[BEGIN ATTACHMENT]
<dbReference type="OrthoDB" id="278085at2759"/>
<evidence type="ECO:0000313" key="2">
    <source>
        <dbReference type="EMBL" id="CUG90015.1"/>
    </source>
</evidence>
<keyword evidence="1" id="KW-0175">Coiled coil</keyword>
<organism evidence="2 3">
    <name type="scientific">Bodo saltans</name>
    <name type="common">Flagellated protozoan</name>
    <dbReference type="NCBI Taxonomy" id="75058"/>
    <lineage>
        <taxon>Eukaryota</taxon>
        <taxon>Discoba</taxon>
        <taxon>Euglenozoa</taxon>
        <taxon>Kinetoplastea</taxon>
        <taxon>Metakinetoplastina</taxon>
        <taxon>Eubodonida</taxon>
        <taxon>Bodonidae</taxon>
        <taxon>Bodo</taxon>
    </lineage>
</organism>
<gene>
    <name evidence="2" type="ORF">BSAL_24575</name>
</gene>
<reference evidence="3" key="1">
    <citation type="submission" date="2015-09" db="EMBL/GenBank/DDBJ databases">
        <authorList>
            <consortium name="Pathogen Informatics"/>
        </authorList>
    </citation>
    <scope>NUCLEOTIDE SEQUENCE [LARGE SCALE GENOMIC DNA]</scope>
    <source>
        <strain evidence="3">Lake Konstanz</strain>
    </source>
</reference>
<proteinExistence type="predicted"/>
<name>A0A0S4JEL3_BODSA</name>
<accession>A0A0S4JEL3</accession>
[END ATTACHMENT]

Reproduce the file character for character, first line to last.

<dbReference type="OrthoDB" id="278085at2759"/>
<evidence type="ECO:0000313" key="2">
    <source>
        <dbReference type="EMBL" id="CUG90015.1"/>
    </source>
</evidence>
<keyword evidence="1" id="KW-0175">Coiled coil</keyword>
<organism evidence="2 3">
    <name type="scientific">Bodo saltans</name>
    <name type="common">Flagellated protozoan</name>
    <dbReference type="NCBI Taxonomy" id="75058"/>
    <lineage>
        <taxon>Eukaryota</taxon>
        <taxon>Discoba</taxon>
        <taxon>Euglenozoa</taxon>
        <taxon>Kinetoplastea</taxon>
        <taxon>Metakinetoplastina</taxon>
        <taxon>Eubodonida</taxon>
        <taxon>Bodonidae</taxon>
        <taxon>Bodo</taxon>
    </lineage>
</organism>
<gene>
    <name evidence="2" type="ORF">BSAL_24575</name>
</gene>
<reference evidence="3" key="1">
    <citation type="submission" date="2015-09" db="EMBL/GenBank/DDBJ databases">
        <authorList>
            <consortium name="Pathogen Informatics"/>
        </authorList>
    </citation>
    <scope>NUCLEOTIDE SEQUENCE [LARGE SCALE GENOMIC DNA]</scope>
    <source>
        <strain evidence="3">Lake Konstanz</strain>
    </source>
</reference>
<proteinExistence type="predicted"/>
<name>A0A0S4JEL3_BODSA</name>
<accession>A0A0S4JEL3</accession>